Dunkley, which takes in a diverse socio-economic mix of voters, has been held by Liberal stalwart Bruce Billson since 1996. But with his retirement, new Liberal candidate Chris Crewther, 32, had to make his presence felt against Labor’s former criminal defence lawyer Peta Murphy and another popular local, TAFE teacher Jeanette Swain for the Greens.
Latest figures show Crewther securing the seat, with more than 51 percent of the vote. But Murphy did better than expected, enjoying a swing of 4.2 percent.
Unlike his predecessor, Crewther is less comfortable talking to the media. In a press statement, he thanked his support crew, particularly Billson for his mentoring and assistance during the campaign.
“Few have championed their electorate and worked harder for it than Bruce, he leaves massive shoes to fill,’’ said Crewther.
Political commentator Sean Carney noted during the campaign that many votes for Crewther would stem from residual goodwill felt towards the hard-working Billson. Crewther has yet to outline his policy priorities in any detail.
In contrast, Murphy and Swain both campaigned hard on local issues, promising to do more to invest in education and jobs. Frankston and the Mornington Peninsula have a 14 percent unemployment rate, according to ABS figures.
The drug Ice has contributed to an increase in assaults and other crime in Frankston, according to Victoria Police data. Violent crime increased more than 30 per cent from 2013 to 2014 on the back of a doubling of drug offences in the same period.
Murphy was pleased that Labor tackled difficult issues. “All our policies locally were well thought-out commitments to the things the community really needed,’’ she told UniPollWatch after the election.
The Liberals criticised Murphy during the campaign for having put her name to a submission to Parliament, which called on the government to deny the Australian Security Intelligence Organisation (ASIO) and the police greater powers to detain terror suspects without charge.
Attorney General George Brandis called for the Labor party to dump Murphy for this stance, but Labor leader Bill Shorten refused to do so.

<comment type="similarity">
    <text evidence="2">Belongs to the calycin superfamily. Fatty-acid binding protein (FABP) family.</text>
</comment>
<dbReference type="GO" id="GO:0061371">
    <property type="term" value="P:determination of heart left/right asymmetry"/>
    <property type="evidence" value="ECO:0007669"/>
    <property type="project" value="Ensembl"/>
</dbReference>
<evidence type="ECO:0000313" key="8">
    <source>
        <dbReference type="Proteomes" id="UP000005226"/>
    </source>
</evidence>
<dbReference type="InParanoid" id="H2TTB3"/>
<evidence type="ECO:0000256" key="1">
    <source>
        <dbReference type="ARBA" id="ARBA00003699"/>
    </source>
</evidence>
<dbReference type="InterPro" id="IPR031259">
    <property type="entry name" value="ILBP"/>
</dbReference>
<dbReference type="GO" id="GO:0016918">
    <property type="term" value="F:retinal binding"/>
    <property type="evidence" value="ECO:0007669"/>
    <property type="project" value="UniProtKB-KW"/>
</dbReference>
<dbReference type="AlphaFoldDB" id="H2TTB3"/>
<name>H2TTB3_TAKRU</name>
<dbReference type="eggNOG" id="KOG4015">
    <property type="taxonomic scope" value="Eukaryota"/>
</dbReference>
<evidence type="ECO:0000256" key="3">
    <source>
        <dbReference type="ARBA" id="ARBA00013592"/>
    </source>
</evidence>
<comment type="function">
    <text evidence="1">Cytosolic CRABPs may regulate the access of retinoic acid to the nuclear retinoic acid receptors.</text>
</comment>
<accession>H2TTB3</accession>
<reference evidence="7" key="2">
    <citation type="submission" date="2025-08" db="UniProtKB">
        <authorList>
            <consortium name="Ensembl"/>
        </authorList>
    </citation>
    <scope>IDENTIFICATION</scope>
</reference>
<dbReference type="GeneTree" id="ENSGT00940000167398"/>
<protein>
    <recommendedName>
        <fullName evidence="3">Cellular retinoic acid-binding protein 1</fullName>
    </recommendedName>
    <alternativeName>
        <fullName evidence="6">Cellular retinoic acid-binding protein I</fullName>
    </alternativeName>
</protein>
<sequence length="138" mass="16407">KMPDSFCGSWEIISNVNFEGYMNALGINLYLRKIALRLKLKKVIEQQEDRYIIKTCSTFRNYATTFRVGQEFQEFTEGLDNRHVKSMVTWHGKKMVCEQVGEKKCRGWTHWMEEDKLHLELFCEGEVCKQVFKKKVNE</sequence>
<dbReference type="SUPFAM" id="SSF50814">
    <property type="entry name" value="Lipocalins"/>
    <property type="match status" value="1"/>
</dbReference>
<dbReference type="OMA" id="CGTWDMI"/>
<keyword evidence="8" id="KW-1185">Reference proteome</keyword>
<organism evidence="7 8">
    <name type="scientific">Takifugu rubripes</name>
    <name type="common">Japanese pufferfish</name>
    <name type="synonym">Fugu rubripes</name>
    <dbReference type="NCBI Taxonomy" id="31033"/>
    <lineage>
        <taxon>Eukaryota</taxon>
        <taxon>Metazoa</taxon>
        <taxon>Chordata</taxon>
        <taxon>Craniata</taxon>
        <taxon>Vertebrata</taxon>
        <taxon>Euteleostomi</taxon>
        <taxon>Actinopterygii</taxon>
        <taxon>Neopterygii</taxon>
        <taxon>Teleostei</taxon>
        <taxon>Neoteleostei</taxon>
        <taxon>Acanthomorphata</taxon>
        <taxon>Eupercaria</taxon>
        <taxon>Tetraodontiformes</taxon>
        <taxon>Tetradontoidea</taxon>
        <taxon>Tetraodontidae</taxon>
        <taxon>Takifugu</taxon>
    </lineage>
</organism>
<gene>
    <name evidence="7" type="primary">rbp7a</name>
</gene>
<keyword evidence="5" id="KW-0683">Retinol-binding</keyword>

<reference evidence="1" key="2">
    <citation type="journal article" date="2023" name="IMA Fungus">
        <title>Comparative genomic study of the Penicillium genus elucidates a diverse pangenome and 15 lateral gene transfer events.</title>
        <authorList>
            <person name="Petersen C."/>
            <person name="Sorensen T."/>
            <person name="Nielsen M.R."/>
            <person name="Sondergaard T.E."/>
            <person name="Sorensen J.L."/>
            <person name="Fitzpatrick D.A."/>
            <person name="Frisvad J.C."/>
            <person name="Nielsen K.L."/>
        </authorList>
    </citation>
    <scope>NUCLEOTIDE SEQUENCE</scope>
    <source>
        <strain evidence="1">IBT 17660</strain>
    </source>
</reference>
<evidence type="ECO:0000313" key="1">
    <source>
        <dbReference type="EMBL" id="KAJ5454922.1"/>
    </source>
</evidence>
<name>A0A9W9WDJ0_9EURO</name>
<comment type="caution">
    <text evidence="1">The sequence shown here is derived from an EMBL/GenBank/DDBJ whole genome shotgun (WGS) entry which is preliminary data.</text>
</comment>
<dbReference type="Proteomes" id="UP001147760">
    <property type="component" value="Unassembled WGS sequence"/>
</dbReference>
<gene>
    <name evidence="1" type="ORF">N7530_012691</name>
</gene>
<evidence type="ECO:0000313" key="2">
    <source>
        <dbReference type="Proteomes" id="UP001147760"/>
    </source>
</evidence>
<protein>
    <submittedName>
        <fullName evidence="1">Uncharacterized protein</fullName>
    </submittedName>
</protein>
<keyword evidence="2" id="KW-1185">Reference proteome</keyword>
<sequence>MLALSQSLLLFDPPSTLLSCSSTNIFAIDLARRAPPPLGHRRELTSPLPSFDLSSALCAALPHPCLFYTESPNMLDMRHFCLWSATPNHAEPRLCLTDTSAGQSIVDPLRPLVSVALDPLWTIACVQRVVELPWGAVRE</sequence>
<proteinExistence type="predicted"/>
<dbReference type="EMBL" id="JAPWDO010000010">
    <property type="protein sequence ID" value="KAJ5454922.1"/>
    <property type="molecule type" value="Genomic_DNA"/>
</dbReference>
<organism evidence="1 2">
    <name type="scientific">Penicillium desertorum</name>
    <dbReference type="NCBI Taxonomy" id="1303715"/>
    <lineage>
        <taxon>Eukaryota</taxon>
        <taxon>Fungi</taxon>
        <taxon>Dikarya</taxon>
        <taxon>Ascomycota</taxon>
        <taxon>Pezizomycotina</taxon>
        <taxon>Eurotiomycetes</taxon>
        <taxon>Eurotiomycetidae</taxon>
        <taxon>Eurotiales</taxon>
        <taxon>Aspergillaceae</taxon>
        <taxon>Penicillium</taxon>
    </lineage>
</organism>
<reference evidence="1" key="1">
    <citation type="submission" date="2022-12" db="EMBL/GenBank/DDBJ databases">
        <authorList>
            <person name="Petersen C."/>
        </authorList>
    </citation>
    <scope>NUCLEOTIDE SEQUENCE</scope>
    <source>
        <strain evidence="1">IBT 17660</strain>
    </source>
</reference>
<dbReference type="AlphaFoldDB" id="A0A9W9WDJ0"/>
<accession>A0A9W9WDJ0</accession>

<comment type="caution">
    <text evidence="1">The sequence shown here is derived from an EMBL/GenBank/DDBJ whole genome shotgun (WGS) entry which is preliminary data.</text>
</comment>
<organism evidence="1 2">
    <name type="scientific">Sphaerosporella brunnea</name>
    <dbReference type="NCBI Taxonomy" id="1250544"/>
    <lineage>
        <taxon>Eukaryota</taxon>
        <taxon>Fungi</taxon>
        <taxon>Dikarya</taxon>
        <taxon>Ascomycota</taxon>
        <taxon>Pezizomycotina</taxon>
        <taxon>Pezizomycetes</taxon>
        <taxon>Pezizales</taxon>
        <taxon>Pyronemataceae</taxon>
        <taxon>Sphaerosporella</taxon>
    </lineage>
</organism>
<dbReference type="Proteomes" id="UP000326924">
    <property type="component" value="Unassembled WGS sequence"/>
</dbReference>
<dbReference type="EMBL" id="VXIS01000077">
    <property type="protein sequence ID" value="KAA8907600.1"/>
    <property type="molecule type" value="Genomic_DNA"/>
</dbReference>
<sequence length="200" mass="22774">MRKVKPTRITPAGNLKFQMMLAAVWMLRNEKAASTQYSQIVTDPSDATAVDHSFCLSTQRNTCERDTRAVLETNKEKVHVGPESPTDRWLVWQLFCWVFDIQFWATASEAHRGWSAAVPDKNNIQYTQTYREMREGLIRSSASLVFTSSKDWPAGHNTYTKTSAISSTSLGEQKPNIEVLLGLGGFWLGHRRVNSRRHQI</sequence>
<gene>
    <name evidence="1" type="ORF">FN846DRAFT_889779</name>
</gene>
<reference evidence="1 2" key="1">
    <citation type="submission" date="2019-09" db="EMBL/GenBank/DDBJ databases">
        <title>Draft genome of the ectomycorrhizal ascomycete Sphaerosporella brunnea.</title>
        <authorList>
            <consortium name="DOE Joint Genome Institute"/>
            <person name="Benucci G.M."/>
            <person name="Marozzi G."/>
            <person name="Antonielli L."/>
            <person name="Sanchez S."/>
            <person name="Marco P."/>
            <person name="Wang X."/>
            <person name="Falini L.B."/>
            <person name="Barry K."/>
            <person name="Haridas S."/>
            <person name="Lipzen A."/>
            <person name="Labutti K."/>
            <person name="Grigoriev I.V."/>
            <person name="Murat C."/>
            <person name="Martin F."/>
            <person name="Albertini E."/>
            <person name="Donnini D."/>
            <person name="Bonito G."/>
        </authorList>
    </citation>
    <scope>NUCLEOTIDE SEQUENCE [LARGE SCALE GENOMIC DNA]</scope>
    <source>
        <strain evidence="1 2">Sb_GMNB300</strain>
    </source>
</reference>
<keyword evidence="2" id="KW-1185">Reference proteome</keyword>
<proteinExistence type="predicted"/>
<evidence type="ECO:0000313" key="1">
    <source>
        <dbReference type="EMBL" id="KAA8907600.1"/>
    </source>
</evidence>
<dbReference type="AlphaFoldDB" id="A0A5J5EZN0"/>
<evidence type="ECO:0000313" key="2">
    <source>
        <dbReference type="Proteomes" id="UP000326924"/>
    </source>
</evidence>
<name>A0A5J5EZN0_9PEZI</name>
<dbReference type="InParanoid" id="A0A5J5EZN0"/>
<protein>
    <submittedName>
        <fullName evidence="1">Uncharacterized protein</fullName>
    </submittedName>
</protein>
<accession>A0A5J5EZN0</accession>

“There was no way I was going to let myself be distracted by petty smear attacks by the Liberal Party,” she says. “It didn’t stop us from running the campaign we wanted to run.”
She was also not impressed by the belated interest shown by the Liberals in the dispute between the CFA and the United Firefighters Union. “The Liberals hadn’t cared one iota about issues in the CFA until they thought it could get them votes,” says Murphy. “They’re not in a position to do anything about that dispute.
“The area they campaigned the hardest on for the CFA was in Langwarrin, and we got a swing of about 8.5% towards us at that polling booth,” says Murphy. “It says something about how our positive policies really resonated with people.”
Greens candidate Jeanette Swain was pleased that her party secured more than 9 per cent of the primary vote, conceding that there was competition. “We have a lot of progressive left wing parties so it muddies the water.’’
She says Crewther benefitted from “a fair whack of training” from Billson. “So he will probably continue on in a similar manner.”
In contrast, she says the Greens have changed. “I think it’s a different party now, especially under Richard Di Natale.”
But this is not recognised, she says, because it is hard to get an “even debate”.
“There has been quite a bias, even on the ABC, against the Greens.”
She says the party needs to get a fair hearing, rather than just through the press. She also suggested the Labor party might like to reconsider preferencing the Liberals at the cost of the Greens. “What was the benefit of getting the Greens out? If it goes to the Liberals, they have to have a big think about that one.”
The rise of the Greens in Dunkley is reflected across Victoria. “Dunkley is a microcosm of the state,” she says, noting the party won votes from farming areas, housing commission residents and those in affluent areas. Dunkley takes in this mix, with Langwarrin, Frankston and Mornington illustrating the socioeconomic diversity.
Swain also says she was “disgusted” by the Liberal’s giant TV screen billboard depicting Malcolm Turnbull stating, among other things, ‘We will keep our border secure’, which sat outside a key Langwarrin polling booth.
“Peta and Chris were neck and neck at that polling booth. Half a kilometre away is another polling booth that had an 11 percent swing against the Liberals. I think people got so disgusted by the circus at that polling booth they went around the corner….it was like Big Brother.”
Phil Hurwood, a priest at St Luke’s Anglican Church in Frankston, says his parish followed the election closely.
“I think quite a lot of people are very engaged in political issues,” says Hurwood. “A lot of people are interested in the future and are concerned for the future of our society and our nation.”
Immigration and the treatment of asylum seekers was a prominent issue in Dunkley, according to Hurwood.
“There are people around here who are passionate about refugees and asylum seekers, and how we mistreat them in detention centres,” says Hurwood. “The marriage issue might have also been discussed.”
Hurwood feels he is part of a group in society who no longer feel they are represented in the major parties.
“I feel that mainstream parties are a little less representative then they used to be,” says Hurwood. “I think those parties have moved further to the political left over the past few years.”
Hurwood believes these feelings are leading to the emergence of more minor parties.
“We’ve seen the rebirth of Pauline Hanson, which I think is because people who probably once voted Liberal are not so sure if the Liberals represent them any more,” says Hurwood. “I think people are concerned with the way they see the nation going and are trying to find a way of expressing that in their voting.”